Rachel sketched the play’s plot, in English, for Polly as the first act hurtled onward. It was an upstairsdownstairs romance, almost like any other to fill an evening for fifty cents, but the lovers were women. The virtuous brothel owner’s daughter loved a woman of ill repute, and they made plans to run away together, father, mother, marriage, the world be damned. None of the audience hissed or heckled, and nobody walked out; they might have seen leading ladies combing pretty ingénues’ hair every day. Polly leant out without knowing she did, and her hand clasped in Rachel’s was not quite hidden by the loge railing.
“Rachel, will they—can they…”
“Shh.” Rachel drew Polly back and kissed her, as the scene below them went to black.
“A Thousand Mill Lofts Gray” is only let down by its ending, which cranks up the angst but never explains Polly’s temporary absence. Still, it is 95% awesome, and that’s more than enough to make it one of my favourites.
Some stories were quite not as rich or complex as those discussed above, but I enjoyed them on their own terms. S.L. Knapp’s “Amphitrite” is a playful piece about a Cuban submarine engineer and the mermaid she encounters while stealing her sub from the Americans to give to the Cubans. Like many of the stories, it carries a bit of a bite amidst the fun: pointing to the ongoing problem of intellectual theft by powerful nations from less powerful ones. Jaymee Goh’s “In the Heart of Yellow Mountain” is mostly the recounting of an adventure shared by two women when they were younger – with the complex, un-equal relationship between them bringing heft to its action-focused narrative. A.M. Tuomala’s “Dark Horse” is a fun – and, briefly, quite sexy – piece about two competent, tough women, although it leaves a bit too much of its politics and motivations un-explained.
There were stories I wish I’d liked more, in both volumes. Nisi Shawl’s “The Return of Cherie” was a bit of a jumbled mess, although it did make me curious about the novel it’s excerpted from. Shveta Thakrar’s “Not the Moon but the Stars” has a lot of great ideas, but doesn’t quite succeed in tackling the tricky issues of mechanisation that it tentatively raises. In the first volume, there are quite a few that I’ve completely forgotten about. Others, like Mike Allen’s “Sleepless, Burning Life”, Matthew Kressel’s “The Hands That Feed” and Mikki Kendall’s “Copper for Trickster”, were cool but didn’t cling.
The anthologies are, sadly, not always without problems. NK Jemisin’s “The Effluent Engine” ends on a troubling note:
In the silence that fell, Eugenie turned to Jessaline.
“Marriage,” she said, “and a house together. I believe you mentioned that?”
“Er,” said Jessaline, blinking. “Well, yes, I suppose, but I rather thought that first we would — ”
“Good,” Eugenie replied, “because I’m not fond of you keeping up this dangerous line of work. My inventions should certainly earn enough for the both of us, don’t you think?”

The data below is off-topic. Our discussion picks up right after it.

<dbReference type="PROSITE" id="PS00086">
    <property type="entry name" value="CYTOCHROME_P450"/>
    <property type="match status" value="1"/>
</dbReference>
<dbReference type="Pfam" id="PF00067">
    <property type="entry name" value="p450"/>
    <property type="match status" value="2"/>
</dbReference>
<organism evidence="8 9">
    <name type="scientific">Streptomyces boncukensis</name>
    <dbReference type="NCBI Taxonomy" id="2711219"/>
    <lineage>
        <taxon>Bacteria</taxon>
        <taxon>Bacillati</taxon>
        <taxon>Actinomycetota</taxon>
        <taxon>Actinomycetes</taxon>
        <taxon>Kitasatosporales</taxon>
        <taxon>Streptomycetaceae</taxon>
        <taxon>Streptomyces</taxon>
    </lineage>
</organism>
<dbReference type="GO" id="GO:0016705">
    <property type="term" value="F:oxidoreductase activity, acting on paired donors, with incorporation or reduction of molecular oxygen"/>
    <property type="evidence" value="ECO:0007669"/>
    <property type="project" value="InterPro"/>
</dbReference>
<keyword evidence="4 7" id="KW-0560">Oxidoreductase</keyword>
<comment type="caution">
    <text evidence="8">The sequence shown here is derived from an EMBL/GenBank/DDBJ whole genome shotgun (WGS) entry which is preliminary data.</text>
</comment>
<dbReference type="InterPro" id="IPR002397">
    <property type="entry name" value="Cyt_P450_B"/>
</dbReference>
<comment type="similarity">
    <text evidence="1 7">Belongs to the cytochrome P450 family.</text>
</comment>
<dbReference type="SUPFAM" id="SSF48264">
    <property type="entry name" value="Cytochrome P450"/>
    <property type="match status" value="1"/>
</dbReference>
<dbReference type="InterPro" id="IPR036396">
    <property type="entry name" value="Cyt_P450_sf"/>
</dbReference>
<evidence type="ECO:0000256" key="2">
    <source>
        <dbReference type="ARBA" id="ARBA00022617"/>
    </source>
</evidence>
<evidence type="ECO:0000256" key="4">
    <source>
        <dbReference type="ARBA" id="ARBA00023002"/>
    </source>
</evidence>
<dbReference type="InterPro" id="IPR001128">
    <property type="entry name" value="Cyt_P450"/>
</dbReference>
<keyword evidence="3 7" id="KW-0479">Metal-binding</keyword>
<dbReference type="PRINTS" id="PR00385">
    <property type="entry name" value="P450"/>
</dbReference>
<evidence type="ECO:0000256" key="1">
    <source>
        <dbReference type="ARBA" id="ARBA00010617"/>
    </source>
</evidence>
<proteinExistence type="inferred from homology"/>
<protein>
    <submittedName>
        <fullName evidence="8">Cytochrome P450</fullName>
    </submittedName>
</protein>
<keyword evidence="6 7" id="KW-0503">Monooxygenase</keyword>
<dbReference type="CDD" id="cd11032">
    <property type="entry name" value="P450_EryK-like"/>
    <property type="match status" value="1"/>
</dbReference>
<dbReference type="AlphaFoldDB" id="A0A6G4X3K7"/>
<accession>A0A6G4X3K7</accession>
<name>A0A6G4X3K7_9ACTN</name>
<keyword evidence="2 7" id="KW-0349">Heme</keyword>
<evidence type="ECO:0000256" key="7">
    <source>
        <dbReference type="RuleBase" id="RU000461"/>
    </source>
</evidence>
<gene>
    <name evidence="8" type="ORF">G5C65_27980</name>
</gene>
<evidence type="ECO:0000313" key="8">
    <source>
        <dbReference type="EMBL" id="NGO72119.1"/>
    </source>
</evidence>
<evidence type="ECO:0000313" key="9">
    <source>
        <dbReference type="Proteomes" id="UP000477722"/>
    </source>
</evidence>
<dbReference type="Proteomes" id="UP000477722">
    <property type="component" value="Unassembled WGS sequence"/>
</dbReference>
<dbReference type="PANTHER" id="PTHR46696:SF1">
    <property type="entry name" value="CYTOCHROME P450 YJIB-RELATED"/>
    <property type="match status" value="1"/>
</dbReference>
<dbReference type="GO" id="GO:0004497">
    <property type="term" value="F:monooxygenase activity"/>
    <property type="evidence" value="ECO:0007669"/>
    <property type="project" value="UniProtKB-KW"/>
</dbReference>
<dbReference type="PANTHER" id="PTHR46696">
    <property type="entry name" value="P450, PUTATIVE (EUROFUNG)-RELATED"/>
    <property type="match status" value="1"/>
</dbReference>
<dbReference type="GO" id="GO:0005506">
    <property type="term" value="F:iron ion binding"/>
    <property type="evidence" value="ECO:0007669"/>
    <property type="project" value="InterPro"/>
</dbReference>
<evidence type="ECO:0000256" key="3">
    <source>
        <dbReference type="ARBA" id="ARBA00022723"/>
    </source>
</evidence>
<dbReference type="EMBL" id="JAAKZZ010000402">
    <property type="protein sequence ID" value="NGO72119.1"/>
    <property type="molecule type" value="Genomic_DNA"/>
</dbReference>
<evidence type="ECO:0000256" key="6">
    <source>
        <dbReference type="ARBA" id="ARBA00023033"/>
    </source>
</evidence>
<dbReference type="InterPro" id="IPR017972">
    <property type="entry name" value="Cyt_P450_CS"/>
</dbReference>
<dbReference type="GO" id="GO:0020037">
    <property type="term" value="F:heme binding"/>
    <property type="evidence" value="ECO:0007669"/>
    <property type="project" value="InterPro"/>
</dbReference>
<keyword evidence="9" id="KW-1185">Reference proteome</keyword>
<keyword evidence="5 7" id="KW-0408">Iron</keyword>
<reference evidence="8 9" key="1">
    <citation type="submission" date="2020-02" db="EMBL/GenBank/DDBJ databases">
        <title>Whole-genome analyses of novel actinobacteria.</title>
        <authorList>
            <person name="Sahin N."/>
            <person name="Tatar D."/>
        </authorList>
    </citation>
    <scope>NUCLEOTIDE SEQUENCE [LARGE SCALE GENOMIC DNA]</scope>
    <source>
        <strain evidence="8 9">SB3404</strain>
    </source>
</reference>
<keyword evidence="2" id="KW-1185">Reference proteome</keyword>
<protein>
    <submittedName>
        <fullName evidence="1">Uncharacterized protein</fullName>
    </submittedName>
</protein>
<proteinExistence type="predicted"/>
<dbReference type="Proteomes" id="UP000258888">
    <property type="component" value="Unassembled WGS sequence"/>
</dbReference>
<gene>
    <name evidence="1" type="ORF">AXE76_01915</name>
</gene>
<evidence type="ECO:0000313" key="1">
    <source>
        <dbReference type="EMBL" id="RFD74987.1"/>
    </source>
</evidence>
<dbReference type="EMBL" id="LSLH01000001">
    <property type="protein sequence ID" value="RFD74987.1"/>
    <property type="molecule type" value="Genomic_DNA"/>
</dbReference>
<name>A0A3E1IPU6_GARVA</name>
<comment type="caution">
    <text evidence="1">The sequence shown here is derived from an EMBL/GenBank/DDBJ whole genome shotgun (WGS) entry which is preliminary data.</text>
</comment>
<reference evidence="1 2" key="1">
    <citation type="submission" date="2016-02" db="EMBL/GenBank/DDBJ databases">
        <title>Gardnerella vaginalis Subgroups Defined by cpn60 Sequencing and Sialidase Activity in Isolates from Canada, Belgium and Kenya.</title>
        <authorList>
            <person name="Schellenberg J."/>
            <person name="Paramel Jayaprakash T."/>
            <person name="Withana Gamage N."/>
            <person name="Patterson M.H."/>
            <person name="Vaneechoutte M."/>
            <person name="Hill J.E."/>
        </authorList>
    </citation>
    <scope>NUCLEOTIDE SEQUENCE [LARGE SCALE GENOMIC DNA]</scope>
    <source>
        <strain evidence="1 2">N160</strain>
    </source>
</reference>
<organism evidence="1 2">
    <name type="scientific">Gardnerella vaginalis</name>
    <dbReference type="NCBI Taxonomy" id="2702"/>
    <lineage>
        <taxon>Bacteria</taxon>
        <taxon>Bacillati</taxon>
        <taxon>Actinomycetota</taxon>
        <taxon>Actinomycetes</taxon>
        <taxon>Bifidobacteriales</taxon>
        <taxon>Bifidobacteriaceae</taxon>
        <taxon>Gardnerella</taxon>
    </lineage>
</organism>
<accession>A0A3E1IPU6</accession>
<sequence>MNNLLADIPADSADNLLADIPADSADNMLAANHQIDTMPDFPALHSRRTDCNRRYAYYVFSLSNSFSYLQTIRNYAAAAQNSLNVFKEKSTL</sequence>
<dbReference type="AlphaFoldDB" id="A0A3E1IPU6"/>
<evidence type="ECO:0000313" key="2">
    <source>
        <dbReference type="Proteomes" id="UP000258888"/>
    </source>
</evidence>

“Um,” said Jessaline.
“Yes. So there’s no reason for you to work when I can keep you in comfort for the rest of our days.” Taking Jessaline’s hands, she stepped closer, her eyes going soft again. “And I am so very much looking forward to those days, Jessaline.”
“Yes,” said Jessaline, who had been wondering just which of her many sins had earned her this mad fortune. But as Eugenie’s warm breast pressed against hers, and the thick perfume of the magnolia trees wafted around them, and some clockwork contraption within the workshop ticked in time with her heart… Jessaline stopped worrying. And she wondered why she had ever bothered with plans and papers and gadgetry, because it was clear she had just stolen the greatest prize of all.
Bolding mine. Eurgh.
The trope of the kept woman, who gives up her exciting career in order to be a safe little wife, is no less squicky when it’s about lesbians. It troubles me that this story is to be reprinted in an anthology of lesbian speculative fiction; I do not think such endings should be lauded.
I wish I could say that the majority of the stories in these anthologies are excellent. They’re not. Some suffer from trying to fit the arc of romance into a story of 10,000 words or fewer; quick proclamations of love are a common phenomenon. Others suffer from hasty endings of a more general nature. Especially in the first volume, there are stories that I simply found boring, as well as ones that I lightly enjoyed but quickly forgot.
But these anthologies are fun and, one or two problematic bits aside, they are something else that I have come to value immensely after reading them: they are safe. They are full of lesbians being awesome and doing their best to shape their own futures and having adventures and having sex and leading all sorts of lives. And, yes, some of them suffer, but these anthologies are so full of lesbians that there is no overarching trend in which lesbians must be killed, raped or made invisible, as exists elsewhere in SFF. This is such a beautiful breath of fresh air. The Steam-Powered anthologies aspire to be that moment when Polly leans over the railing; in that, they succeed. Though I wish that they were even better, that every story was as passionate as “To Follow The Waves” or “A Thousand Mill Lofts Gray”, as larger-than-life as “Deal” and “Fruit Jar Drinkin’, Cheatin’ Heart Blues”, as thoughtful as “The Padishah Begum’s Reflections” and “The Terracotta Bride”, I nonetheless enjoyed them greatly and look forward to future volumes. Steampunk is made that little bit better by their existence. May other writers take up this baton and tear steampunk apart some more.